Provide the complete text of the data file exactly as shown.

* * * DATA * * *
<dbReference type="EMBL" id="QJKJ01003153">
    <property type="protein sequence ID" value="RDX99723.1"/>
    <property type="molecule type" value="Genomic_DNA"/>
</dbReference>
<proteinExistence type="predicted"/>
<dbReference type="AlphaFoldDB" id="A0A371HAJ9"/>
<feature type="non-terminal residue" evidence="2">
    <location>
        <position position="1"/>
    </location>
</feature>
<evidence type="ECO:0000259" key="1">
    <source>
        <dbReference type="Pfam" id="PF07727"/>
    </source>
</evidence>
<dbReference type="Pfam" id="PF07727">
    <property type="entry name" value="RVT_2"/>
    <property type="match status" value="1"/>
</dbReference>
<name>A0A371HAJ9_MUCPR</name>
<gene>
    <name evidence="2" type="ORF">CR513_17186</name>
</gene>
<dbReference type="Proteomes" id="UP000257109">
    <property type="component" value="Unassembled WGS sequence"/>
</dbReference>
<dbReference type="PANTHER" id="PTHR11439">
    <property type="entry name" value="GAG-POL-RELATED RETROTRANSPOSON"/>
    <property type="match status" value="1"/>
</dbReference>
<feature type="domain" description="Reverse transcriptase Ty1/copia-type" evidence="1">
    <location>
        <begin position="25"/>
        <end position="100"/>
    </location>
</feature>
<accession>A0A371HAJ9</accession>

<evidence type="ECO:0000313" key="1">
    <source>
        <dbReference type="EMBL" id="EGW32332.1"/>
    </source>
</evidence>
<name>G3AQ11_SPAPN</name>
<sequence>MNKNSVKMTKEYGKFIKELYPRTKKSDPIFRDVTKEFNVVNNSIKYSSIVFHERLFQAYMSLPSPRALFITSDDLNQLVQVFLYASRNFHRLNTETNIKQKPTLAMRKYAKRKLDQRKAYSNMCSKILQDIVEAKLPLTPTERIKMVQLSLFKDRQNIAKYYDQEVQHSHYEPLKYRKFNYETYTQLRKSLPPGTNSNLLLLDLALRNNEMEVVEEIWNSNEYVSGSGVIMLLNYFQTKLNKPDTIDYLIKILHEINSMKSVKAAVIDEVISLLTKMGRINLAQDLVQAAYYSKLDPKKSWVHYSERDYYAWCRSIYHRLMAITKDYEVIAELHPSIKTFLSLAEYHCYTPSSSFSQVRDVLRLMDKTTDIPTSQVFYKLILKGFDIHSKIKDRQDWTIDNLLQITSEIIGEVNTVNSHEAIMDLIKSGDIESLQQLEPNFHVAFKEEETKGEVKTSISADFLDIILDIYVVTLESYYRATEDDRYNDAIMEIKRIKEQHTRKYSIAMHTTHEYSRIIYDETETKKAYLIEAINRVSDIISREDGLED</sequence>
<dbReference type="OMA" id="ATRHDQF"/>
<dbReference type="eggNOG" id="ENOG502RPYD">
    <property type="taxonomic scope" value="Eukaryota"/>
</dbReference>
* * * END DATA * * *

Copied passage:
<dbReference type="EMBL" id="QJKJ01003153">
    <property type="protein sequence ID" value="RDX99723.1"/>
    <property type="molecule type" value="Genomic_DNA"/>
</dbReference>
<proteinExistence type="predicted"/>
<dbReference type="AlphaFoldDB" id="A0A371HAJ9"/>
<feature type="non-terminal residue" evidence="2">
    <location>
        <position position="1"/>
    </location>
</feature>
<evidence type="ECO:0000259" key="1">
    <source>
        <dbReference type="Pfam" id="PF07727"/>
    </source>
</evidence>
<dbReference type="Pfam" id="PF07727">
    <property type="entry name" value="RVT_2"/>
    <property type="match status" value="1"/>
</dbReference>
<name>A0A371HAJ9_MUCPR</name>
<gene>
    <name evidence="2" type="ORF">CR513_17186</name>
</gene>
<dbReference type="Proteomes" id="UP000257109">
    <property type="component" value="Unassembled WGS sequence"/>
</dbReference>
<dbReference type="PANTHER" id="PTHR11439">
    <property type="entry name" value="GAG-POL-RELATED RETROTRANSPOSON"/>
    <property type="match status" value="1"/>
</dbReference>
<feature type="domain" description="Reverse transcriptase Ty1/copia-type" evidence="1">
    <location>
        <begin position="25"/>
        <end position="100"/>
    </location>
</feature>
<accession>A0A371HAJ9</accession>

<evidence type="ECO:0000313" key="1">
    <source>
        <dbReference type="EMBL" id="EGW32332.1"/>
    </source>
</evidence>
<name>G3AQ11_SPAPN</name>
<sequence>MNKNSVKMTKEYGKFIKELYPRTKKSDPIFRDVTKEFNVVNNSIKYSSIVFHERLFQAYMSLPSPRALFITSDDLNQLVQVFLYASRNFHRLNTETNIKQKPTLAMRKYAKRKLDQRKAYSNMCSKILQDIVEAKLPLTPTERIKMVQLSLFKDRQNIAKYYDQEVQHSHYEPLKYRKFNYETYTQLRKSLPPGTNSNLLLLDLALRNNEMEVVEEIWNSNEYVSGSGVIMLLNYFQTKLNKPDTIDYLIKILHEINSMKSVKAAVIDEVISLLTKMGRINLAQDLVQAAYYSKLDPKKSWVHYSERDYYAWCRSIYHRLMAITKDYEVIAELHPSIKTFLSLAEYHCYTPSSSFSQVRDVLRLMDKTTDIPTSQVFYKLILKGFDIHSKIKDRQDWTIDNLLQITSEIIGEVNTVNSHEAIMDLIKSGDIESLQQLEPNFHVAFKEEETKGEVKTSISADFLDIILDIYVVTLESYYRATEDDRYNDAIMEIKRIKEQHTRKYSIAMHTTHEYSRIIYDETETKKAYLIEAINRVSDIISREDGLED</sequence>
<dbReference type="OMA" id="ATRHDQF"/>
<dbReference type="eggNOG" id="ENOG502RPYD">
    <property type="taxonomic scope" value="Eukaryota"/>
</dbReference>